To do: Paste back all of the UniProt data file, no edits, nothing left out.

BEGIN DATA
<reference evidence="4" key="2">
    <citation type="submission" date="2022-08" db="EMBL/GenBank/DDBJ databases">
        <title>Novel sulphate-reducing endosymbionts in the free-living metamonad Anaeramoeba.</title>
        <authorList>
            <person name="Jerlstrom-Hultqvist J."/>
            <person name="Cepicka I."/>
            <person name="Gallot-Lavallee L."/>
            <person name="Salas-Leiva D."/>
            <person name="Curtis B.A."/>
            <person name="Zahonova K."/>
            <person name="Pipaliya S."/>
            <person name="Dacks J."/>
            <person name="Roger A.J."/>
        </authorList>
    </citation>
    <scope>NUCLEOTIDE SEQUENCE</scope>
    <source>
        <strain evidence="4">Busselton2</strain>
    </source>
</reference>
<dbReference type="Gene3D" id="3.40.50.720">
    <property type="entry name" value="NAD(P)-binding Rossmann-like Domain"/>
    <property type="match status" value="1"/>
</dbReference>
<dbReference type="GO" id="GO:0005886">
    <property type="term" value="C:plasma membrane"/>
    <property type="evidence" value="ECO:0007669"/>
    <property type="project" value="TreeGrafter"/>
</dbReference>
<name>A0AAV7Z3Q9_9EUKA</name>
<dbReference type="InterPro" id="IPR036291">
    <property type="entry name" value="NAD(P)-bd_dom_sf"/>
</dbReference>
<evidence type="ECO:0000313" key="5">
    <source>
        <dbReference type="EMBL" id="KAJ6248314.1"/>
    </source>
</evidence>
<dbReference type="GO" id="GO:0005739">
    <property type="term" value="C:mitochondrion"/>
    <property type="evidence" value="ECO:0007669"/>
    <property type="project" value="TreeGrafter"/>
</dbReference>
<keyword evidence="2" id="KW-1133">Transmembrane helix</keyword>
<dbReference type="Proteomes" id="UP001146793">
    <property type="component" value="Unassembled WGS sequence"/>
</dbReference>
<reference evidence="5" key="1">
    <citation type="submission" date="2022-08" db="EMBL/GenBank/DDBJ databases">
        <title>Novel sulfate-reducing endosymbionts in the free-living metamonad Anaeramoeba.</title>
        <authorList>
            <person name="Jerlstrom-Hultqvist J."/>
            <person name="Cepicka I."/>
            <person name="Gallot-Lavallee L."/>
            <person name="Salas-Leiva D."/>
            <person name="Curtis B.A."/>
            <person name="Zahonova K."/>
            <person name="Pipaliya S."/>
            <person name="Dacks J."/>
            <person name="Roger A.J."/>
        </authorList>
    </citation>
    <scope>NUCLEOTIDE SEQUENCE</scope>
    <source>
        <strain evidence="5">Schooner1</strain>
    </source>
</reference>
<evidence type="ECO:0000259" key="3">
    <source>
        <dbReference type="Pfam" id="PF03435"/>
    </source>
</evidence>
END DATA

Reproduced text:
<reference evidence="4" key="2">
    <citation type="submission" date="2022-08" db="EMBL/GenBank/DDBJ databases">
        <title>Novel sulphate-reducing endosymbionts in the free-living metamonad Anaeramoeba.</title>
        <authorList>
            <person name="Jerlstrom-Hultqvist J."/>
            <person name="Cepicka I."/>
            <person name="Gallot-Lavallee L."/>
            <person name="Salas-Leiva D."/>
            <person name="Curtis B.A."/>
            <person name="Zahonova K."/>
            <person name="Pipaliya S."/>
            <person name="Dacks J."/>
            <person name="Roger A.J."/>
        </authorList>
    </citation>
    <scope>NUCLEOTIDE SEQUENCE</scope>
    <source>
        <strain evidence="4">Busselton2</strain>
    </source>
</reference>
<dbReference type="Gene3D" id="3.40.50.720">
    <property type="entry name" value="NAD(P)-binding Rossmann-like Domain"/>
    <property type="match status" value="1"/>
</dbReference>
<dbReference type="GO" id="GO:0005886">
    <property type="term" value="C:plasma membrane"/>
    <property type="evidence" value="ECO:0007669"/>
    <property type="project" value="TreeGrafter"/>
</dbReference>
<name>A0AAV7Z3Q9_9EUKA</name>
<dbReference type="InterPro" id="IPR036291">
    <property type="entry name" value="NAD(P)-bd_dom_sf"/>
</dbReference>
<evidence type="ECO:0000313" key="5">
    <source>
        <dbReference type="EMBL" id="KAJ6248314.1"/>
    </source>
</evidence>
<dbReference type="GO" id="GO:0005739">
    <property type="term" value="C:mitochondrion"/>
    <property type="evidence" value="ECO:0007669"/>
    <property type="project" value="TreeGrafter"/>
</dbReference>
<keyword evidence="2" id="KW-1133">Transmembrane helix</keyword>
<dbReference type="Proteomes" id="UP001146793">
    <property type="component" value="Unassembled WGS sequence"/>
</dbReference>
<reference evidence="5" key="1">
    <citation type="submission" date="2022-08" db="EMBL/GenBank/DDBJ databases">
        <title>Novel sulfate-reducing endosymbionts in the free-living metamonad Anaeramoeba.</title>
        <authorList>
            <person name="Jerlstrom-Hultqvist J."/>
            <person name="Cepicka I."/>
            <person name="Gallot-Lavallee L."/>
            <person name="Salas-Leiva D."/>
            <person name="Curtis B.A."/>
            <person name="Zahonova K."/>
            <person name="Pipaliya S."/>
            <person name="Dacks J."/>
            <person name="Roger A.J."/>
        </authorList>
    </citation>
    <scope>NUCLEOTIDE SEQUENCE</scope>
    <source>
        <strain evidence="5">Schooner1</strain>
    </source>
</reference>
<evidence type="ECO:0000259" key="3">
    <source>
        <dbReference type="Pfam" id="PF03435"/>
    </source>
</evidence>